WIT Press


Environmental Impact And Risk Assessment Of A Zircon Mineral Plant Emissions

Price

Free (open access)

Paper DOI

10.2495/RISK020451

Volume

31

Pages

Published

2002

Size

644 kb

Author(s)

S. Righi, C. Simonetto, L. Bruzzi, M. Andretta & R. Serra

Abstract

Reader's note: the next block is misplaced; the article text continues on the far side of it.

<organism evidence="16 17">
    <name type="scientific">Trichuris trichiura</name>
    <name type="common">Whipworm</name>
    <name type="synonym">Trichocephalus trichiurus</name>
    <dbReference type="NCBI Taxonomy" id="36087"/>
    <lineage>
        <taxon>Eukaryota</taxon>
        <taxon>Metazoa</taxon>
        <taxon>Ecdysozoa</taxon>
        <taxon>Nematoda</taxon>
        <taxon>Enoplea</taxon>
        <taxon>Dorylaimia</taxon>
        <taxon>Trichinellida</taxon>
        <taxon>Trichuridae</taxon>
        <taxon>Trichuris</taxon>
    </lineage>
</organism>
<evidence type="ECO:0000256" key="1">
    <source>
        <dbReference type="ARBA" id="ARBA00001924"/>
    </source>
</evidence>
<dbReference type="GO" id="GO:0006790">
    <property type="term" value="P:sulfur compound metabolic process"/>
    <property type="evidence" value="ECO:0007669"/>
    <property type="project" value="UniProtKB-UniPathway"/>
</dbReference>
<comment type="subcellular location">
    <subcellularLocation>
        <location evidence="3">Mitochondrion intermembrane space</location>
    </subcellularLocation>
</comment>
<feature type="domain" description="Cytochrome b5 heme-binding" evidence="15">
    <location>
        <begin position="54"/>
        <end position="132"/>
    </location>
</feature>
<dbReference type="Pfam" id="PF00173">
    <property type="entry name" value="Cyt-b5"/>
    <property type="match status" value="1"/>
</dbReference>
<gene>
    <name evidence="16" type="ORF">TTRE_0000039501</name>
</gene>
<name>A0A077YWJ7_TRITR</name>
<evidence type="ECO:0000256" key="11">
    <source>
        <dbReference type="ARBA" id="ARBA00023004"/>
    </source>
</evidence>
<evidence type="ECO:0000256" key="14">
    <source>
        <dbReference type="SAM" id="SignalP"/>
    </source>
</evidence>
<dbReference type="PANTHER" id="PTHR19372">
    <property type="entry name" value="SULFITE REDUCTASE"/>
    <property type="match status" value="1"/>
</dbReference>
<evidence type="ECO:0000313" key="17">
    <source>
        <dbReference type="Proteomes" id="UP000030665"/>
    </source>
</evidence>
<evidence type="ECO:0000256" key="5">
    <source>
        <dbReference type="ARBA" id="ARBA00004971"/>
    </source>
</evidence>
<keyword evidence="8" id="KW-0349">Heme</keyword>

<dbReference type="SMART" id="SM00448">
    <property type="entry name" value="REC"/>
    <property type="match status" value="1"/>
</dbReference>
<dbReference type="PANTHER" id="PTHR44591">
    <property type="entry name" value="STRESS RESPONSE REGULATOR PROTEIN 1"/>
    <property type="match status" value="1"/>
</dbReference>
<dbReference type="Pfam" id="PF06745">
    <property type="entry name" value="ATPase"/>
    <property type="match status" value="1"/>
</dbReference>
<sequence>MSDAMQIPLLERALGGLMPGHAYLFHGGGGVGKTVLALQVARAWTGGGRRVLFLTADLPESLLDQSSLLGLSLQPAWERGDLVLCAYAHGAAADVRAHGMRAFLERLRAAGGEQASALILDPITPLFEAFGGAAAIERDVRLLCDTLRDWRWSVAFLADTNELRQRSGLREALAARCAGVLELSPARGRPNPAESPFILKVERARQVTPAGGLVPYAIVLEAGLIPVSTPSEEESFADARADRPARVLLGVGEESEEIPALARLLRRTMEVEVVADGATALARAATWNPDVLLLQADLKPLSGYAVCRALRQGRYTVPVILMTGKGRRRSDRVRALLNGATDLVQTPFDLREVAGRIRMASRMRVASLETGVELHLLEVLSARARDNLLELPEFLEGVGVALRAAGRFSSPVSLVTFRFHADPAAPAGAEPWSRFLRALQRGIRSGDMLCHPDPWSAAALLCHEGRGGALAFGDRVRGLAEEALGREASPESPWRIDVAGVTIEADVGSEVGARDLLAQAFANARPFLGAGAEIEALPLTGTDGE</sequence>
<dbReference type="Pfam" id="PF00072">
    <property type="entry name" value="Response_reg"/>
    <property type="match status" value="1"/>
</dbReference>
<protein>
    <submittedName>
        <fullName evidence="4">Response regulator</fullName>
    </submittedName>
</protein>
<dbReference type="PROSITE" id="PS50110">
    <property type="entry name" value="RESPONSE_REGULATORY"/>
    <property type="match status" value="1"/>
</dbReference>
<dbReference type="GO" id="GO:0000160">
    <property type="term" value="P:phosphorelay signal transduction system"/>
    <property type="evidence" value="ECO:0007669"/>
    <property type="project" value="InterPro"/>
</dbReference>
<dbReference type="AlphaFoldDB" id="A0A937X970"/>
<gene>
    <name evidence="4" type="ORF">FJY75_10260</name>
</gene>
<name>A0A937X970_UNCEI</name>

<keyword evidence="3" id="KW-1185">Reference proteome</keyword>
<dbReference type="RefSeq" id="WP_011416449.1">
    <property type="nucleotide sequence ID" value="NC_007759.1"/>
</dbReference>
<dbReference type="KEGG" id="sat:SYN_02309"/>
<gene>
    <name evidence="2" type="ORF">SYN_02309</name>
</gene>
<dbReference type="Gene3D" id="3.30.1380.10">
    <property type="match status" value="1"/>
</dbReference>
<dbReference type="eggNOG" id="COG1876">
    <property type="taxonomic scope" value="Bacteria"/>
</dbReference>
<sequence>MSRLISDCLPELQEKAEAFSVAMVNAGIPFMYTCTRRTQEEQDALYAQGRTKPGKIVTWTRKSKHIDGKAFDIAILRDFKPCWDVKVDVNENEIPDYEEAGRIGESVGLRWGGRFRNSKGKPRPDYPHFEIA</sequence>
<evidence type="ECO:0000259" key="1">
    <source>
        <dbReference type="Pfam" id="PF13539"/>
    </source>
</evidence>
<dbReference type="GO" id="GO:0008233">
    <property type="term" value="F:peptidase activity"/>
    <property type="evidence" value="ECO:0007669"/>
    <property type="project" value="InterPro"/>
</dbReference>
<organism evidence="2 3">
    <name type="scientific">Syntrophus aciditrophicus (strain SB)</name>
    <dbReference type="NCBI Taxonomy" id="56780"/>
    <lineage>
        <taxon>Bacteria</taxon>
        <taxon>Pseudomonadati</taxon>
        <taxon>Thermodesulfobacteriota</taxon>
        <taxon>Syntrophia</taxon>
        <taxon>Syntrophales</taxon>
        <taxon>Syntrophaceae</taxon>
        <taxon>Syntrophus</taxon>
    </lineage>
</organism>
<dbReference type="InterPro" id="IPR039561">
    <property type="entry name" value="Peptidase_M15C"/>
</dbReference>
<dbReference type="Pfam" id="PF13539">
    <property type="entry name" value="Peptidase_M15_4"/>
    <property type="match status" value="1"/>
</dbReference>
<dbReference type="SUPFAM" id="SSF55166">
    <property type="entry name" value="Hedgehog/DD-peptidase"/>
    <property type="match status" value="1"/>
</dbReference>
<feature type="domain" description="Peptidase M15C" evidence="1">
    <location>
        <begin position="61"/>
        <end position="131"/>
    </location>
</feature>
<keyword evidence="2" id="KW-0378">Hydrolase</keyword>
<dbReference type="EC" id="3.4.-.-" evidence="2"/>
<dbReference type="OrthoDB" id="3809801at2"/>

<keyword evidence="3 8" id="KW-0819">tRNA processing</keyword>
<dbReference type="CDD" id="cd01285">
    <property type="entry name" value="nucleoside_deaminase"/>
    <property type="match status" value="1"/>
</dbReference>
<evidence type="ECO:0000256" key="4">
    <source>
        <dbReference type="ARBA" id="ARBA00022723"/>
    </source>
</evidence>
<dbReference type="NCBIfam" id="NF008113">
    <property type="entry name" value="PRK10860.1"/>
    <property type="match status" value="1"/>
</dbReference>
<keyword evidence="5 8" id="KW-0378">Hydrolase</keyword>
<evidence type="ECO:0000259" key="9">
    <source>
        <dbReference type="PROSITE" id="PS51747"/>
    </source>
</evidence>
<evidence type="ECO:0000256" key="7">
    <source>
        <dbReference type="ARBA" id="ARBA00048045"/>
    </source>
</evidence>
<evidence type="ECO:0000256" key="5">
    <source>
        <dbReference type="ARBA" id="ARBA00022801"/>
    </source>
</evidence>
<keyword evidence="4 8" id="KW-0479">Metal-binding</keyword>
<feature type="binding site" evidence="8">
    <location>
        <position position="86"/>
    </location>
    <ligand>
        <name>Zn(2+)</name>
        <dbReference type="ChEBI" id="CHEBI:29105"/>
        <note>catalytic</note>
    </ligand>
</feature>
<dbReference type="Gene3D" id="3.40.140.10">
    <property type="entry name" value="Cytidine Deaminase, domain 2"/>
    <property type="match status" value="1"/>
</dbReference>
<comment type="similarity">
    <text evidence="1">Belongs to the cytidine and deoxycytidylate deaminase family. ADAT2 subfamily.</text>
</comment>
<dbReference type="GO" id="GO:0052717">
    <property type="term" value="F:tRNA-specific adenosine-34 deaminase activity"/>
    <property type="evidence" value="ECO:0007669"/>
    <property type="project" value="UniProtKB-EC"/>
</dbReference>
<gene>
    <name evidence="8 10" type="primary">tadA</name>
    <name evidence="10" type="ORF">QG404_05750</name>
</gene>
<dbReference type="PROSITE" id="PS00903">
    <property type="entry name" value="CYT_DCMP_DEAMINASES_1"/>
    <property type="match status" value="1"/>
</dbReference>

Environmental impact and risk assessment of a zircon mineral plant emissions S. Righi1, C. Simonetto1, L. Bruzzi1, M. Andretta2 & R. Serra2 1 Bologna University, Italy 2 Montecatini Environmental Research Center, Montedison Group, Italy Abstract In this paper we present a study of the effects of particulate emissions of a zircon mineral processing plant on the air quality of an industrial area. It is well known that zircon minerals contain significant levels of natural radioisotopes (500/1000 Bq/kg for 232Th and 1000/5000 Bq/kg for 238U). For this reason, the industrial processes of these minerals require specific impact analysis of the health effects and potential risk for people living near by the plant. The case study we analysed is located in an industrial area in the North-East part of Italy. The plant mills zircon sands reducing them to a size lower than 5 pm, for foundry or ceramic industrial uses. Sands come from Australia, South Africa and Ukraine and their natural radioactivity is in the range of 1800/3200 Bq/kg for 238U.The presence of many other industrial plants in the area of concern requires particular attention in evaluating the environmental effects of this kind of mill process, as a consequence of new European and National legislation (Directive 29/96/EURATOM [1], Italian Legislative Decree n. 241/2000 [2]), too. The analysis we describe in this paper has been performed using gaussian models to simulate the dispersion and deposition of radioactive particulate on the neighbour sites. The results of the simulation models have been used as guidelines for a monitoring sampling campaign to verify the long term effects of the mill process. The radioactivity concentration has been determined by gamma-ray spectrometry using HPGe detector connected to a multi-channels analyser. The simulation models results have been used to make a risk evaluation of the effective absorbed dose, too.

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